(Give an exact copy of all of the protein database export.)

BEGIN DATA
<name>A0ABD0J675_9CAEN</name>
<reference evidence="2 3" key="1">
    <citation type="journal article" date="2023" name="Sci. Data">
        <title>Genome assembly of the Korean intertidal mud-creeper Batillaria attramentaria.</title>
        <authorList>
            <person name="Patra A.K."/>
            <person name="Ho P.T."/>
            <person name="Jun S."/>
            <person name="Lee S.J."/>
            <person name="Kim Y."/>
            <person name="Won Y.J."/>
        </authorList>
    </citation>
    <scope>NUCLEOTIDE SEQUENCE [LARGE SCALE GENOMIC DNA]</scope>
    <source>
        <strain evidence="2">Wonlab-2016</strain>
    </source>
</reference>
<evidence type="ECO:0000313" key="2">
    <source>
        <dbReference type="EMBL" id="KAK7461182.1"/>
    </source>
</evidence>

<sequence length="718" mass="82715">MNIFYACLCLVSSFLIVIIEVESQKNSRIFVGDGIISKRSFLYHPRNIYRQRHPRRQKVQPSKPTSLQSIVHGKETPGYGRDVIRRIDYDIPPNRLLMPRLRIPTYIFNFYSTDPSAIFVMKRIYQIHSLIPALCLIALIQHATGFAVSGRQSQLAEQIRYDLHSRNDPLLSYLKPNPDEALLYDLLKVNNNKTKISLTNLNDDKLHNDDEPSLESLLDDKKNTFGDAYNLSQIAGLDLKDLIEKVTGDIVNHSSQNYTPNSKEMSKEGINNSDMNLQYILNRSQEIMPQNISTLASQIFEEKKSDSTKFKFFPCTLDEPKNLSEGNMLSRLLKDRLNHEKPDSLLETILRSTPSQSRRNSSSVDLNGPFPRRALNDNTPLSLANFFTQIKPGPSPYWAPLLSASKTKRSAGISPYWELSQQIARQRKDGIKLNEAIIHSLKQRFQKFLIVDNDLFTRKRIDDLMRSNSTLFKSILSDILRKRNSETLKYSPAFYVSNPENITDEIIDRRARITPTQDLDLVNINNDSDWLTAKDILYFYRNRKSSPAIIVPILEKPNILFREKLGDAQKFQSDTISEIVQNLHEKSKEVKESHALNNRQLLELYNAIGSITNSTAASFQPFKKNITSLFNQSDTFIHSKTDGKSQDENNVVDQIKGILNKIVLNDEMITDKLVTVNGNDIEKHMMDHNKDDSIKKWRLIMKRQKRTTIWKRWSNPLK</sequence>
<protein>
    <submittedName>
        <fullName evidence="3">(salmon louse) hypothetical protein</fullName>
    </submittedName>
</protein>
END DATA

<name>A0ABD0J675_9CAEN</name>
<reference evidence="2 3" key="1">
    <citation type="journal article" date="2023" name="Sci. Data">
        <title>Genome assembly of the Korean intertidal mud-creeper Batillaria attramentaria.</title>
        <authorList>
            <person name="Patra A.K."/>
            <person name="Ho P.T."/>
            <person name="Jun S."/>
            <person name="Lee S.J."/>
            <person name="Kim Y."/>
            <person name="Won Y.J."/>
        </authorList>
    </citation>
    <scope>NUCLEOTIDE SEQUENCE [LARGE SCALE GENOMIC DNA]</scope>
    <source>
        <strain evidence="2">Wonlab-2016</strain>
    </source>
</reference>
<evidence type="ECO:0000313" key="2">
    <source>
        <dbReference type="EMBL" id="KAK7461182.1"/>
    </source>
</evidence>

<sequence length="718" mass="82715">MNIFYACLCLVSSFLIVIIEVESQKNSRIFVGDGIISKRSFLYHPRNIYRQRHPRRQKVQPSKPTSLQSIVHGKETPGYGRDVIRRIDYDIPPNRLLMPRLRIPTYIFNFYSTDPSAIFVMKRIYQIHSLIPALCLIALIQHATGFAVSGRQSQLAEQIRYDLHSRNDPLLSYLKPNPDEALLYDLLKVNNNKTKISLTNLNDDKLHNDDEPSLESLLDDKKNTFGDAYNLSQIAGLDLKDLIEKVTGDIVNHSSQNYTPNSKEMSKEGINNSDMNLQYILNRSQEIMPQNISTLASQIFEEKKSDSTKFKFFPCTLDEPKNLSEGNMLSRLLKDRLNHEKPDSLLETILRSTPSQSRRNSSSVDLNGPFPRRALNDNTPLSLANFFTQIKPGPSPYWAPLLSASKTKRSAGISPYWELSQQIARQRKDGIKLNEAIIHSLKQRFQKFLIVDNDLFTRKRIDDLMRSNSTLFKSILSDILRKRNSETLKYSPAFYVSNPENITDEIIDRRARITPTQDLDLVNINNDSDWLTAKDILYFYRNRKSSPAIIVPILEKPNILFREKLGDAQKFQSDTISEIVQNLHEKSKEVKESHALNNRQLLELYNAIGSITNSTAASFQPFKKNITSLFNQSDTFIHSKTDGKSQDENNVVDQIKGILNKIVLNDEMITDKLVTVNGNDIEKHMMDHNKDDSIKKWRLIMKRQKRTTIWKRWSNPLK</sequence>
<protein>
    <submittedName>
        <fullName evidence="3">(salmon louse) hypothetical protein</fullName>
    </submittedName>
</protein>